When people think of Amsterdam, they usually think of three things: coffeeshops, red lights, and canals. And for most travelers, that’s all they’ll ever see. Young travelers tend to frequent the coffeeshops or wander the Red Light District, while older travelers take bike tours, canal trips, and frequent the museums. Then, after three or four days, they move on to their next destination.
I fell in love with Amsterdam in 2006 and have been back to the city five times since then. Each time I get to explore more of the city and realize just how much it has to offer. It always saddens me when I hear other travelers talk about what they did because it’s always the same, and yesterday in Berlin, a traveler said he hated the city because it was all coffeeshops and red lights. I told him he hadn’t seen the city and gave him a list of things to do next time.
After visiting the city so many times, I find myself always doing something off the beaten track. I keep ticking off the list of things to do and finding ones I never knew existed. Amsterdam has much to offer travelers. When you’ve grown sick of coffeeshops, stoned backpackers, creepy old guys in the Red Light district, and crowds at the Van Gogh museum, visit some of these quieter and more local places:
The Amsterdam History Museum
Though not exactly off the beaten path, this museum surprisingly sees few people yet does a great job of telling the history of the city. The museum is fairly big, so budget a few hours for it.
The Jewish History Museum
Located near Waterlooplein, this museum has an excellent section on World War II, the Holocaust, and how the Dutch dealt with the guilt of the mass deportations after the war.
The Tulip Museum
Located in a room inside a tulip shop, this little place does an interesting job of telling the history of tulips in Holland and the infamous tulip craze. Best of all: you’ll never find a crowd.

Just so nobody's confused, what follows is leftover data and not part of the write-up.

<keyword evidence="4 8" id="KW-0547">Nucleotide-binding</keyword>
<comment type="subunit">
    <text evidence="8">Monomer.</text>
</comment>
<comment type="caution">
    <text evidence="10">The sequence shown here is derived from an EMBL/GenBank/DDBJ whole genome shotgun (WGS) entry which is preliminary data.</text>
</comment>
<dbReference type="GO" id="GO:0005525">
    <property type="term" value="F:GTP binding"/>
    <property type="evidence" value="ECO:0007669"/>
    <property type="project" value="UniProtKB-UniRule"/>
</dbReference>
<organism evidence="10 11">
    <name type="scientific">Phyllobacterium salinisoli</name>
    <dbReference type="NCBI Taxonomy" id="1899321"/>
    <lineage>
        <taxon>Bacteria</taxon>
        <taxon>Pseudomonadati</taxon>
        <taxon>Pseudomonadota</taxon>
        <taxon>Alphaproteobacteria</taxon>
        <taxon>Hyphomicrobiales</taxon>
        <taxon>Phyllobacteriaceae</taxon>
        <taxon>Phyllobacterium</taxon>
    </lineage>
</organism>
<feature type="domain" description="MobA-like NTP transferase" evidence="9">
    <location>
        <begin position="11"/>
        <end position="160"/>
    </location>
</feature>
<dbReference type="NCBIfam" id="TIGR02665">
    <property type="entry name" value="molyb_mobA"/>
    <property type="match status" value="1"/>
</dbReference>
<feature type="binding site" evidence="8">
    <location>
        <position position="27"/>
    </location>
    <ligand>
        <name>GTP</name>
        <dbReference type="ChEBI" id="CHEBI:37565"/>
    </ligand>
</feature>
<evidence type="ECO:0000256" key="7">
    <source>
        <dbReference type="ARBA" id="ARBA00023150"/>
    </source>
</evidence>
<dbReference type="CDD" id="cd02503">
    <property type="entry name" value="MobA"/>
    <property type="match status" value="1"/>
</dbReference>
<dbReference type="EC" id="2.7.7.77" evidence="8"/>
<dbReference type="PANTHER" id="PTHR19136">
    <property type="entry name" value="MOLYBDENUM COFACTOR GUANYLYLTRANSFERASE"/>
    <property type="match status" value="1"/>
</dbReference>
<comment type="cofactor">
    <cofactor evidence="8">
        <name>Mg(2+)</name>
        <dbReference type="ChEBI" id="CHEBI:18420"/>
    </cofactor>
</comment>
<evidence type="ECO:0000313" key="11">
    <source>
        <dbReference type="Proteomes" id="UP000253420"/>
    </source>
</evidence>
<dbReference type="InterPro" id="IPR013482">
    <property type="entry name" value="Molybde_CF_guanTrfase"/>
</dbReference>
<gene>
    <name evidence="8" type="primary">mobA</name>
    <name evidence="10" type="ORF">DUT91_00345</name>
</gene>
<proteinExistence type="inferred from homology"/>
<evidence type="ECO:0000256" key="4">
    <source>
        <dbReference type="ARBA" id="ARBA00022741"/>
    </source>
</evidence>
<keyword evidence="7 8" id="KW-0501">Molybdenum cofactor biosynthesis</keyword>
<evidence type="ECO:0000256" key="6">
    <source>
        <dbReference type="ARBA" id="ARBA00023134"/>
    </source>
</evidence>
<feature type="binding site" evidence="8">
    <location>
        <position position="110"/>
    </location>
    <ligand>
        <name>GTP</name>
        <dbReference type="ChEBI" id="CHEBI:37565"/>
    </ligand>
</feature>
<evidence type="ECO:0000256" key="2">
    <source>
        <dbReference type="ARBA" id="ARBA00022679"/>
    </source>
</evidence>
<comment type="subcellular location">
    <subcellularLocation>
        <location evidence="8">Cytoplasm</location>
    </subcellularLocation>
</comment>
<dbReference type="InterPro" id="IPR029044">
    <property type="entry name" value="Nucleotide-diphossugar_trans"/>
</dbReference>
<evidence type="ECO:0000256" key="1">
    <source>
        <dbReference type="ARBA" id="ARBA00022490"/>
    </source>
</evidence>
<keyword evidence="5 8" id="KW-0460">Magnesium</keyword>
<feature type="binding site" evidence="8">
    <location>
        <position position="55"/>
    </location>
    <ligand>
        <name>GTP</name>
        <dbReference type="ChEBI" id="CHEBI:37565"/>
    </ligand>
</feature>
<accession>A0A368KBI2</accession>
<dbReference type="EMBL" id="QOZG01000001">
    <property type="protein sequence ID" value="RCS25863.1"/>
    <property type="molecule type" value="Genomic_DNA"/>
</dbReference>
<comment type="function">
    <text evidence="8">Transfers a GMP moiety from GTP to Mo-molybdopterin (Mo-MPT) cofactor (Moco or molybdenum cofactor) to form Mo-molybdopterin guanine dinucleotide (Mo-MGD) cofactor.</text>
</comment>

I’m always amazed at how few tourists visit Jordaan since it’s right next to the city center. This former working-class district is now a maze of cafes, little shops, and restaurants. During the summer time, it’s a popular spot for people to go to eat. I absolutely love wandering around here.
The photography museum houses wonderful pictures and sees few crowds despite being in the main part of the city. It’s a must for any photography lover. I really enjoyed all the black-and-white photographs and the outdoor garden.
The Houseboat Museum
Not much of a museum, but this decorated houseboat is gives you an interesting glimpse into what living on the canals are like. I walked away with one impression of life on the canals: a bit cramped.
The area east of the city has an amazing park, a zoo, and lots of good Middle Eastern eateries. Wandering around here, you’d be hard pressed to find more than a handful of tourists, most of whom are probably lost.
Not to be confused with Rembrandtplein in the city center, this park west of the city is a good place to wander. The area around it is pretty working class and a bit more modern—a good contrast to the historic center. You’ll know you’re there when signs suddenly stop being printed in English.
And while you’re in Amsterdam I recommend staying at the Flying Pig Hostel, my second-favorite hostel in Europe (Kabul in Barcelona is still #1 for me). I’ve stayed there three times now, and this time, thanks to IKangaroo, I got a few nights free. The Pig is an Amsterdam institution. It may not be the cheapest hostel in the city, but there are no push-button showers, the pillows are comfy, and, because of its reputation, it’s always full. I always meet a lot of people while I’m there, and the staff (backpackers who simply didn’t leave) are very social. I’ve stayed in three different hostels in Amsterdam, but I always return to the Pig—it lives up to its reputation.
Amsterdam has so much to offer that pigeonholing it as a place of hookers, marijuana, and a canal tour is a crime against humanity. There’s so much to do, it’s an architectural wonder, and the locals are super friendly. When you visit, get out of the tourist city center, see the hidden gems and local neighborhoods, and find out that Amsterdam is everything you didn’t think it would be.
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